Jun 3, 2024

“Sportswashing” is the latest weapon in the arsenal of tricks wielded by asbestos conglomerates to decontaminate corporate names sullied by decades of wanton behaviour, workforce deaths and environmental crimes. Around the world, former and current asbestos companies are attempting to restore their brands by a public relations sleight of hand, attaching their name to that of a popular team or sporting event. The contentious nature of this technique was confirmed last week by the reaction of sports fans in Parramatta, New South Wales who vociferously condemned a renewal of links between the local rugby team and James Hardie, formerly Australia’s largest asbestos conglomerate. [Read full article]

May 20, 2024

The leadership role of Australian campaigners in the struggle to eradicate the asbestos hazard in the Asia-Pacific region has not gone unnoticed. The latest newsletter (April 2024) issued by Uralasbest – Russia’s second biggest asbestos conglomerate – condemned Australia for its “sophisticated” efforts to “destroy the chrysotile (white) asbestos industry” via the UN’s Rotterdam Convention and its attempt “to add two negative paragraphs on chrysotile asbestos to the text of the Resolution on Chemicals” at the latest meeting of the UN Environment Assembly. This month’s Australian outreach project – a training initiative to build local medical capacity for the diagnosis and treatment of asbestos-related diseases in Laos and Vietnam – will almost certainly offend the Russians even more. [Read full article]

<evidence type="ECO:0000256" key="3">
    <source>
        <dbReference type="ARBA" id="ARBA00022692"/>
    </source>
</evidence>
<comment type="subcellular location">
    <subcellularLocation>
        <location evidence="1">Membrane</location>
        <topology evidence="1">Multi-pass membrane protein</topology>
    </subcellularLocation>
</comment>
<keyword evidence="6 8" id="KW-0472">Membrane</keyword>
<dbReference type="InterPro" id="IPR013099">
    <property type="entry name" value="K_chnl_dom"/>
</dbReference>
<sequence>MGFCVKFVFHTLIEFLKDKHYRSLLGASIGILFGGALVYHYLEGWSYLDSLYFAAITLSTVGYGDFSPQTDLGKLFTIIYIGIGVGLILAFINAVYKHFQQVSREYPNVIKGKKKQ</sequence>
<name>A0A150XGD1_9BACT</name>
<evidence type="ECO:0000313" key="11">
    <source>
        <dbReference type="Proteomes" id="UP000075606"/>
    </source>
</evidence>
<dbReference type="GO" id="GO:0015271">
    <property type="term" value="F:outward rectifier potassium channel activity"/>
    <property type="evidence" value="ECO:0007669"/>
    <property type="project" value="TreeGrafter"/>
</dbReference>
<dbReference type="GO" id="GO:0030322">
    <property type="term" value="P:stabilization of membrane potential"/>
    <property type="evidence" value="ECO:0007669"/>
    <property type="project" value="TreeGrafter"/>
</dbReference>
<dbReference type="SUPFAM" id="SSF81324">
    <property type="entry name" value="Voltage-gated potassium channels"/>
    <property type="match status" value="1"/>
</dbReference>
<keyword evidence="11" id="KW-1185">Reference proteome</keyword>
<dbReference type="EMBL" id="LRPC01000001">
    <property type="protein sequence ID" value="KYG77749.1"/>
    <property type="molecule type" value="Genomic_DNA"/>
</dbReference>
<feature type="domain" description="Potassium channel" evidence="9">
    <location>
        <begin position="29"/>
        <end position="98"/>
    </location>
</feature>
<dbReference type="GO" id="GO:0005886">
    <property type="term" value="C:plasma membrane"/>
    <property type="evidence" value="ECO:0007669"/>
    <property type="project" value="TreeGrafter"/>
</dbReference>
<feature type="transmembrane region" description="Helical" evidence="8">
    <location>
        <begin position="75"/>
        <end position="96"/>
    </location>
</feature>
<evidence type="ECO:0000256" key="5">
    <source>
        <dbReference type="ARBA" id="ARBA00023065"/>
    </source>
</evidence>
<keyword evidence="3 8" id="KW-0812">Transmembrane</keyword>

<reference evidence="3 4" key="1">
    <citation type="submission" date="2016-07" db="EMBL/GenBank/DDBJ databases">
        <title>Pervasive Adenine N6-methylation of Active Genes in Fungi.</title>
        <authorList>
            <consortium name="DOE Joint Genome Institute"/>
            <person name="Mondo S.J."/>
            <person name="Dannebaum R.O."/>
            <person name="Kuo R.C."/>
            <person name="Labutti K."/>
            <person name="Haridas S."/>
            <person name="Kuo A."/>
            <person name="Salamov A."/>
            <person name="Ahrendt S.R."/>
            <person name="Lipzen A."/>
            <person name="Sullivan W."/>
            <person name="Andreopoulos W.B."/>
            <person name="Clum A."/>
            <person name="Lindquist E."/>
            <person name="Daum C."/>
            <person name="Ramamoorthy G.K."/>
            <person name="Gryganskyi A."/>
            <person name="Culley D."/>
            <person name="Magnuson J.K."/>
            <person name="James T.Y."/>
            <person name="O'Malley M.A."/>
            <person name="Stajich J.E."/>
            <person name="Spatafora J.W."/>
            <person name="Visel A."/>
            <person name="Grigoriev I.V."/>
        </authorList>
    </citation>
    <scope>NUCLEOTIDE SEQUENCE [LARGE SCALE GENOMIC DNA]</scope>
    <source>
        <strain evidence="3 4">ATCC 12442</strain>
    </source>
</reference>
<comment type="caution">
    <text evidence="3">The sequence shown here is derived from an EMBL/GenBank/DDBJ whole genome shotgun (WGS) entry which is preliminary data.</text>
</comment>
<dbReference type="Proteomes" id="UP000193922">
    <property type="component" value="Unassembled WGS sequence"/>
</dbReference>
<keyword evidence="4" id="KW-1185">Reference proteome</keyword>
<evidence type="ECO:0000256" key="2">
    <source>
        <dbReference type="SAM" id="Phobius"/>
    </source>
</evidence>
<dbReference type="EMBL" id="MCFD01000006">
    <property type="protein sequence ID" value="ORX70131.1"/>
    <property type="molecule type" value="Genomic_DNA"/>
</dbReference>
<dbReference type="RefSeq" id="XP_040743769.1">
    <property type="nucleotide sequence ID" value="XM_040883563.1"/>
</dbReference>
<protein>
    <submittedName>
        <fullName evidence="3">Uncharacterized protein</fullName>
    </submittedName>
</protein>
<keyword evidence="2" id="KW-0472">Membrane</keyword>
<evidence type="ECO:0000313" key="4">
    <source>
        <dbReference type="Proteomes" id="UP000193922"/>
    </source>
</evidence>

May 10, 2024

On May 7, 2024, the Government of Catalonia approved draft legislation to address the region’s deadly asbestos legacy. The Asbestos Eradication Bill, when it’s ratified by Parliament, will facilitate a timely and safe removal of asbestos from buildings and facilities. Commenting on the significance of this development, Catalonia’s President Pere Aragonès acknowledged “the commitment and involvement of civic and social entities, neighborhood associations, local governments and social agents, and various departments of the Government of Catalonia” which had led to the adoption of this landmark bill. One can but hope that the coalition of stakeholders praised by the President will continue to press for much-needed change; the sooner The Asbestos Eradication Bill becomes law, the better! [Read full article]